Time to Level up

Time for Lunch by David Gallagher

Photo courtesy of David Gallagher via flickrcc license

Hooray! I am two units into the Google Certification for Educators.

Whew! Time to  pause and reflect. 

At the end of Unit Two  I’ve:

  • clocked 37 hours of PD time
  • written, tabbed and highlighted 82 pages of notes
  • answered more than 150 multiple choice questions
  • learned a hell of a lot.

This last point surprises me more than the number of hours I’ve committed. I confess I thought it was going to be a bit of a breeze — after all, I’m fairly experienced with web tools in general and I use the Google suite of tools everyday for personal and professional. As it started out, I remember thinking, “How hard could it be?” But that (as it turns out) was not the right question.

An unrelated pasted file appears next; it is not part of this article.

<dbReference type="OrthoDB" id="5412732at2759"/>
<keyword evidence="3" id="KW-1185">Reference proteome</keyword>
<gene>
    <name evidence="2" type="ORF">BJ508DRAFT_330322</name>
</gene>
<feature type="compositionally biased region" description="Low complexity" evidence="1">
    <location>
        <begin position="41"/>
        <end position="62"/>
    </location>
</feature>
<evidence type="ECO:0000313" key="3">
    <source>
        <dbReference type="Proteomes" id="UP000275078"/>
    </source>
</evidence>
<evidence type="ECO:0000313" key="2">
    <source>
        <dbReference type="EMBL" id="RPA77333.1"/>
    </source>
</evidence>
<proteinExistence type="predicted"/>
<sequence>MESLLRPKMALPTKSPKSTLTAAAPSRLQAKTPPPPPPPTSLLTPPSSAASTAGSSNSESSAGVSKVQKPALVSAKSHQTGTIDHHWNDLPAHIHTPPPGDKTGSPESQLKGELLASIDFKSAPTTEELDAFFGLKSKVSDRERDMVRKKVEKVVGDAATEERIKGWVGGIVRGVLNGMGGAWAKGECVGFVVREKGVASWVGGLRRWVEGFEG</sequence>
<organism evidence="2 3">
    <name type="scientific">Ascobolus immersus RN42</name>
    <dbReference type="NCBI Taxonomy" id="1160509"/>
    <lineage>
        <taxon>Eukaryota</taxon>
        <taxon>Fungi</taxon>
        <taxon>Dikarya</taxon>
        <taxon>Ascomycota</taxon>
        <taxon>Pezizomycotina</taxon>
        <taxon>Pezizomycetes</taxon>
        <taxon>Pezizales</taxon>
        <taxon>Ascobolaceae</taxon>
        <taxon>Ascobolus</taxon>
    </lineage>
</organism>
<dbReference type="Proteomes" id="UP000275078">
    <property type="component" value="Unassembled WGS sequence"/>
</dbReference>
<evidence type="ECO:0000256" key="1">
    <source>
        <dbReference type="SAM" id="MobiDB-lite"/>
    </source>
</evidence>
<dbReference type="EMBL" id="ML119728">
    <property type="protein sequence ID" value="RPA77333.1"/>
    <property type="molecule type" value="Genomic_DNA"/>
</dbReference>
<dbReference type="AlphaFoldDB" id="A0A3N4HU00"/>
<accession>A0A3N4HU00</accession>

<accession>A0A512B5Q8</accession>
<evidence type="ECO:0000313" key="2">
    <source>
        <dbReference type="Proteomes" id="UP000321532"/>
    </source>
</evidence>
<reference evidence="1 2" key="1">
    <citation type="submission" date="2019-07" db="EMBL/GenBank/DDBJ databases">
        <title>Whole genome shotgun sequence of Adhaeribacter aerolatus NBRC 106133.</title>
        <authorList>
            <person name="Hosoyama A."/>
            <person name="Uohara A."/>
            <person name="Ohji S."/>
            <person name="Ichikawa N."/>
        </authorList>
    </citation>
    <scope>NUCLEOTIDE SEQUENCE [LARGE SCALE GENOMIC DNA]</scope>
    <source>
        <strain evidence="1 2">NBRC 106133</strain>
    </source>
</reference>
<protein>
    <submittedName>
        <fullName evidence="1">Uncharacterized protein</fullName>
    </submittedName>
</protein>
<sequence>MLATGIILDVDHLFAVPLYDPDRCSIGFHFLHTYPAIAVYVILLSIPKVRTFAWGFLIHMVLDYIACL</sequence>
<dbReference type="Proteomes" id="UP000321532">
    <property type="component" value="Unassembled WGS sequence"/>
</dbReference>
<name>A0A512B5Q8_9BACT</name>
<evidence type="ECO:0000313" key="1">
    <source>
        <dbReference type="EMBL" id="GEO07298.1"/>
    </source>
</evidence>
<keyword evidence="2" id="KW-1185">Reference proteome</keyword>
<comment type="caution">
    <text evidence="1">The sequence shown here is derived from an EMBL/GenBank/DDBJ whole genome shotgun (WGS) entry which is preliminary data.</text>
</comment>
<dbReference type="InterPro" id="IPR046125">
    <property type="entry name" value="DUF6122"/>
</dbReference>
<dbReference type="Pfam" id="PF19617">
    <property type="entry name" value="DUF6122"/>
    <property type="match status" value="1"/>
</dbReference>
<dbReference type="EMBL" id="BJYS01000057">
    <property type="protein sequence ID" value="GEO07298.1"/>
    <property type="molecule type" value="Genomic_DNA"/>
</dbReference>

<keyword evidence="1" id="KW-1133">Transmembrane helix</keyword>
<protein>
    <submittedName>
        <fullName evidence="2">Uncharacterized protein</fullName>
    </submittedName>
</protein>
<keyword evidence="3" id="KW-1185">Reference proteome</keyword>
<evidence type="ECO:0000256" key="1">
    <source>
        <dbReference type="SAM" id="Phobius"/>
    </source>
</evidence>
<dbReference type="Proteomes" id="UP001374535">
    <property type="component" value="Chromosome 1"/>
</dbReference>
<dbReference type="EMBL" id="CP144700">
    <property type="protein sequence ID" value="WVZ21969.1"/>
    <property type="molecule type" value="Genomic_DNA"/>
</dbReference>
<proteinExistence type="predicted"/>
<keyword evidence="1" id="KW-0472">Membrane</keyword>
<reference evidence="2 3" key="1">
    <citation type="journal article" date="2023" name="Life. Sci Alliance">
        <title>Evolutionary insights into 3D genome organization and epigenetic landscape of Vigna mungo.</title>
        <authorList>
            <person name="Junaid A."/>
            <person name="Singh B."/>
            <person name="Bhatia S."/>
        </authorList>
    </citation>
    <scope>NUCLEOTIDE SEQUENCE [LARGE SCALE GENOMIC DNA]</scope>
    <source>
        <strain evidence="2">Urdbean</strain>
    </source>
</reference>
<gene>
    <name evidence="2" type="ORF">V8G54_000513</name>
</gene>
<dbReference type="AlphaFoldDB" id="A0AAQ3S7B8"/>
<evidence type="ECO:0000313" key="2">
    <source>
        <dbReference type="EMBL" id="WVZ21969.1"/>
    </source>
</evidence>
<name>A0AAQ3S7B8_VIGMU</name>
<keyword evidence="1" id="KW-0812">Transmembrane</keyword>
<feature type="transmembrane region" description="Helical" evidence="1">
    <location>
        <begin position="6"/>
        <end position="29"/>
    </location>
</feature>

The right question is, “How much better can it be?

And the answer is a lot!
The tools have more potential and flexibility than I’d realized and the course is specifically addressing educational uses and applications. So as I am apply my new knowledge about features, functions and settings, the changes to the way I work are paying off immediately.

We often don’t get to know our tools well because:

  • we are too busy
  • we think we know them already (blush)
  • we just aren’t that interested in the tools (do I really need to learn about spreadsheets, they’re kind of boring).

But those are ways of denying ourselves smarter ways to work.

As I work through this course I am reminded that while it takes quite a bit of time,  it is also giving me the time to become an expert with the tools I need to continue to lead in my field.

 

New!